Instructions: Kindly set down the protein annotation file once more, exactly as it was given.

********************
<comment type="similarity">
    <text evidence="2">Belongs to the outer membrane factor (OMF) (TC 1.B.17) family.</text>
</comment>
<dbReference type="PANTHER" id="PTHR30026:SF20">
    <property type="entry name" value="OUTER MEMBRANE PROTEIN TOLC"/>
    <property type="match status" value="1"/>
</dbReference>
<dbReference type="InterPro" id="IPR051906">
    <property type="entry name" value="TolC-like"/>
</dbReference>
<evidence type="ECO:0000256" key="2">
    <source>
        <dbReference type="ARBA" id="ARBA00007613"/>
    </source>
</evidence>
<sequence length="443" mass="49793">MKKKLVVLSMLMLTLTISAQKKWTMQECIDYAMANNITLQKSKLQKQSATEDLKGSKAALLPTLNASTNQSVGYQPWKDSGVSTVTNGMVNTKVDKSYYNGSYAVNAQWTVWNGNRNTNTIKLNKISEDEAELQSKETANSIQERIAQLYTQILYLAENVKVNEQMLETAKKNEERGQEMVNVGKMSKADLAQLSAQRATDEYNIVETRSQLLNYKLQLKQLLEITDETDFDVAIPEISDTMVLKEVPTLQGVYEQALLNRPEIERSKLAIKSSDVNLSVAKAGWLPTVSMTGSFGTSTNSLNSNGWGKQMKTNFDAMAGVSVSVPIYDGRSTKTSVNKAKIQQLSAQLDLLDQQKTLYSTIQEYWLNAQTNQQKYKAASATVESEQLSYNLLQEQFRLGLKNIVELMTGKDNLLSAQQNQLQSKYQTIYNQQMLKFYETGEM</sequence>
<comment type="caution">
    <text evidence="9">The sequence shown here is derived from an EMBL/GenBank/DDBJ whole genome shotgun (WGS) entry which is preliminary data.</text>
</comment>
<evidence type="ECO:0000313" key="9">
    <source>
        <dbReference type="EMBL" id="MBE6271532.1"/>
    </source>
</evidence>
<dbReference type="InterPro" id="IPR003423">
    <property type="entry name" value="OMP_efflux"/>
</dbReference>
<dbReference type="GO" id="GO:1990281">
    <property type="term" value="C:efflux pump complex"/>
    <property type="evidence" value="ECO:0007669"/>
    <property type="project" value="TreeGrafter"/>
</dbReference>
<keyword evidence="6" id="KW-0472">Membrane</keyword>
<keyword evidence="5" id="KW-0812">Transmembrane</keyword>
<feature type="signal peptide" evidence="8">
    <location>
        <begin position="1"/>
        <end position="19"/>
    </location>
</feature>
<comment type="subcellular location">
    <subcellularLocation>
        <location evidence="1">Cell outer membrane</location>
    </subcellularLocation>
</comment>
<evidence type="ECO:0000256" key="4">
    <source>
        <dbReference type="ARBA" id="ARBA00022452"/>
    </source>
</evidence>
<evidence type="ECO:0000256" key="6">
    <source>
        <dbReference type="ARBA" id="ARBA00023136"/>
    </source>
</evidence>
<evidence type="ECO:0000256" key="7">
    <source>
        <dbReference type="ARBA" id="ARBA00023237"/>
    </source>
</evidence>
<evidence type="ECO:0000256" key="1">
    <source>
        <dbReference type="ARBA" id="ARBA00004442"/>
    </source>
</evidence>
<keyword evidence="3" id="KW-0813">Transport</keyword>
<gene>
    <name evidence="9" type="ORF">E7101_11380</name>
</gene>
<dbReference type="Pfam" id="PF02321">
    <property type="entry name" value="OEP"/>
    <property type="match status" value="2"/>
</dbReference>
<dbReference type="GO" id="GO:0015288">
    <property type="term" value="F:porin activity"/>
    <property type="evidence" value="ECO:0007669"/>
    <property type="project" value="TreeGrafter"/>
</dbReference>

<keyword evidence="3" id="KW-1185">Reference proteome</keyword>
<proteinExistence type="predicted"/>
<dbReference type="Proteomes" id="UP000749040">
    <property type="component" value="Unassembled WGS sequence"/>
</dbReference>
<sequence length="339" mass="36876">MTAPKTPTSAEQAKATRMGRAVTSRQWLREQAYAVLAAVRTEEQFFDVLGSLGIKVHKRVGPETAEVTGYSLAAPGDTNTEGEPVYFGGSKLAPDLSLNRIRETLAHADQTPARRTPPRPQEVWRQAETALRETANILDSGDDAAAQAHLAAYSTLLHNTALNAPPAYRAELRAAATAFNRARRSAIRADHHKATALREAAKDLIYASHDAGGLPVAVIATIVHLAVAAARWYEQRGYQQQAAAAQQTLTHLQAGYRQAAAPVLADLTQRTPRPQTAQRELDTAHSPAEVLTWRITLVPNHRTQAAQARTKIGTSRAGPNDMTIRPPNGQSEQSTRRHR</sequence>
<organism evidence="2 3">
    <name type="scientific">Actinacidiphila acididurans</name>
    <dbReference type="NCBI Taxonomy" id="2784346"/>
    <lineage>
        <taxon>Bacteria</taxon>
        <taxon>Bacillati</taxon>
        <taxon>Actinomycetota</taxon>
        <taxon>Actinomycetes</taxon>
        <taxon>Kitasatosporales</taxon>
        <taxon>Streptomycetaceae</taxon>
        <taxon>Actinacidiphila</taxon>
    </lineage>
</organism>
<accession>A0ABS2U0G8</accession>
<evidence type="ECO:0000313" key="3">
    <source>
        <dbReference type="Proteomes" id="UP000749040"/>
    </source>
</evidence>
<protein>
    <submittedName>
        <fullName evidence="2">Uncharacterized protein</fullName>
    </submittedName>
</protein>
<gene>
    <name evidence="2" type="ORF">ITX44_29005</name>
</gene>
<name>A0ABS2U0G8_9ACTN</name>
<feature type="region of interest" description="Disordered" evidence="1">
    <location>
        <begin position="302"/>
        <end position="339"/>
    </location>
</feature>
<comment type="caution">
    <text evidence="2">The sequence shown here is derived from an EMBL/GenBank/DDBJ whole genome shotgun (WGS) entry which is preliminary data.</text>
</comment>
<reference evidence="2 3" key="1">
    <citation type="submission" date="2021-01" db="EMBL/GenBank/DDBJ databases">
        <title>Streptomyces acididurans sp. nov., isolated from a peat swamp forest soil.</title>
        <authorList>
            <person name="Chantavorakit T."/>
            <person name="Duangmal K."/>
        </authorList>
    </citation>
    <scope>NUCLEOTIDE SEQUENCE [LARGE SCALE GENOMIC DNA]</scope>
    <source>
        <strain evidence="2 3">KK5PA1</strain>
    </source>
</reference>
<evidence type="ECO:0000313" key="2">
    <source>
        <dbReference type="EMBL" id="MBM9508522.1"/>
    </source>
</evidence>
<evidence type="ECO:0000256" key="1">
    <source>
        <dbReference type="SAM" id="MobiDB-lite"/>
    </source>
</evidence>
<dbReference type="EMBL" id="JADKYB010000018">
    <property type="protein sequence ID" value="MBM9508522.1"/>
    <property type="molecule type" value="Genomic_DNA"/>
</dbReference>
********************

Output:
<comment type="similarity">
    <text evidence="2">Belongs to the outer membrane factor (OMF) (TC 1.B.17) family.</text>
</comment>
<dbReference type="PANTHER" id="PTHR30026:SF20">
    <property type="entry name" value="OUTER MEMBRANE PROTEIN TOLC"/>
    <property type="match status" value="1"/>
</dbReference>
<dbReference type="InterPro" id="IPR051906">
    <property type="entry name" value="TolC-like"/>
</dbReference>
<evidence type="ECO:0000256" key="2">
    <source>
        <dbReference type="ARBA" id="ARBA00007613"/>
    </source>
</evidence>
<sequence length="443" mass="49793">MKKKLVVLSMLMLTLTISAQKKWTMQECIDYAMANNITLQKSKLQKQSATEDLKGSKAALLPTLNASTNQSVGYQPWKDSGVSTVTNGMVNTKVDKSYYNGSYAVNAQWTVWNGNRNTNTIKLNKISEDEAELQSKETANSIQERIAQLYTQILYLAENVKVNEQMLETAKKNEERGQEMVNVGKMSKADLAQLSAQRATDEYNIVETRSQLLNYKLQLKQLLEITDETDFDVAIPEISDTMVLKEVPTLQGVYEQALLNRPEIERSKLAIKSSDVNLSVAKAGWLPTVSMTGSFGTSTNSLNSNGWGKQMKTNFDAMAGVSVSVPIYDGRSTKTSVNKAKIQQLSAQLDLLDQQKTLYSTIQEYWLNAQTNQQKYKAASATVESEQLSYNLLQEQFRLGLKNIVELMTGKDNLLSAQQNQLQSKYQTIYNQQMLKFYETGEM</sequence>
<comment type="caution">
    <text evidence="9">The sequence shown here is derived from an EMBL/GenBank/DDBJ whole genome shotgun (WGS) entry which is preliminary data.</text>
</comment>
<evidence type="ECO:0000313" key="9">
    <source>
        <dbReference type="EMBL" id="MBE6271532.1"/>
    </source>
</evidence>
<dbReference type="InterPro" id="IPR003423">
    <property type="entry name" value="OMP_efflux"/>
</dbReference>
<dbReference type="GO" id="GO:1990281">
    <property type="term" value="C:efflux pump complex"/>
    <property type="evidence" value="ECO:0007669"/>
    <property type="project" value="TreeGrafter"/>
</dbReference>
<keyword evidence="6" id="KW-0472">Membrane</keyword>
<keyword evidence="5" id="KW-0812">Transmembrane</keyword>
<feature type="signal peptide" evidence="8">
    <location>
        <begin position="1"/>
        <end position="19"/>
    </location>
</feature>
<comment type="subcellular location">
    <subcellularLocation>
        <location evidence="1">Cell outer membrane</location>
    </subcellularLocation>
</comment>
<evidence type="ECO:0000256" key="4">
    <source>
        <dbReference type="ARBA" id="ARBA00022452"/>
    </source>
</evidence>
<evidence type="ECO:0000256" key="6">
    <source>
        <dbReference type="ARBA" id="ARBA00023136"/>
    </source>
</evidence>
<evidence type="ECO:0000256" key="7">
    <source>
        <dbReference type="ARBA" id="ARBA00023237"/>
    </source>
</evidence>
<evidence type="ECO:0000256" key="1">
    <source>
        <dbReference type="ARBA" id="ARBA00004442"/>
    </source>
</evidence>
<keyword evidence="3" id="KW-0813">Transport</keyword>
<gene>
    <name evidence="9" type="ORF">E7101_11380</name>
</gene>
<dbReference type="Pfam" id="PF02321">
    <property type="entry name" value="OEP"/>
    <property type="match status" value="2"/>
</dbReference>
<dbReference type="GO" id="GO:0015288">
    <property type="term" value="F:porin activity"/>
    <property type="evidence" value="ECO:0007669"/>
    <property type="project" value="TreeGrafter"/>
</dbReference>

<keyword evidence="3" id="KW-1185">Reference proteome</keyword>
<proteinExistence type="predicted"/>
<dbReference type="Proteomes" id="UP000749040">
    <property type="component" value="Unassembled WGS sequence"/>
</dbReference>
<sequence length="339" mass="36876">MTAPKTPTSAEQAKATRMGRAVTSRQWLREQAYAVLAAVRTEEQFFDVLGSLGIKVHKRVGPETAEVTGYSLAAPGDTNTEGEPVYFGGSKLAPDLSLNRIRETLAHADQTPARRTPPRPQEVWRQAETALRETANILDSGDDAAAQAHLAAYSTLLHNTALNAPPAYRAELRAAATAFNRARRSAIRADHHKATALREAAKDLIYASHDAGGLPVAVIATIVHLAVAAARWYEQRGYQQQAAAAQQTLTHLQAGYRQAAAPVLADLTQRTPRPQTAQRELDTAHSPAEVLTWRITLVPNHRTQAAQARTKIGTSRAGPNDMTIRPPNGQSEQSTRRHR</sequence>
<organism evidence="2 3">
    <name type="scientific">Actinacidiphila acididurans</name>
    <dbReference type="NCBI Taxonomy" id="2784346"/>
    <lineage>
        <taxon>Bacteria</taxon>
        <taxon>Bacillati</taxon>
        <taxon>Actinomycetota</taxon>
        <taxon>Actinomycetes</taxon>
        <taxon>Kitasatosporales</taxon>
        <taxon>Streptomycetaceae</taxon>
        <taxon>Actinacidiphila</taxon>
    </lineage>
</organism>
<accession>A0ABS2U0G8</accession>
<evidence type="ECO:0000313" key="3">
    <source>
        <dbReference type="Proteomes" id="UP000749040"/>
    </source>
</evidence>
<protein>
    <submittedName>
        <fullName evidence="2">Uncharacterized protein</fullName>
    </submittedName>
</protein>
<gene>
    <name evidence="2" type="ORF">ITX44_29005</name>
</gene>
<name>A0ABS2U0G8_9ACTN</name>
<feature type="region of interest" description="Disordered" evidence="1">
    <location>
        <begin position="302"/>
        <end position="339"/>
    </location>
</feature>
<comment type="caution">
    <text evidence="2">The sequence shown here is derived from an EMBL/GenBank/DDBJ whole genome shotgun (WGS) entry which is preliminary data.</text>
</comment>
<reference evidence="2 3" key="1">
    <citation type="submission" date="2021-01" db="EMBL/GenBank/DDBJ databases">
        <title>Streptomyces acididurans sp. nov., isolated from a peat swamp forest soil.</title>
        <authorList>
            <person name="Chantavorakit T."/>
            <person name="Duangmal K."/>
        </authorList>
    </citation>
    <scope>NUCLEOTIDE SEQUENCE [LARGE SCALE GENOMIC DNA]</scope>
    <source>
        <strain evidence="2 3">KK5PA1</strain>
    </source>
</reference>
<evidence type="ECO:0000313" key="2">
    <source>
        <dbReference type="EMBL" id="MBM9508522.1"/>
    </source>
</evidence>
<evidence type="ECO:0000256" key="1">
    <source>
        <dbReference type="SAM" id="MobiDB-lite"/>
    </source>
</evidence>
<dbReference type="EMBL" id="JADKYB010000018">
    <property type="protein sequence ID" value="MBM9508522.1"/>
    <property type="molecule type" value="Genomic_DNA"/>
</dbReference>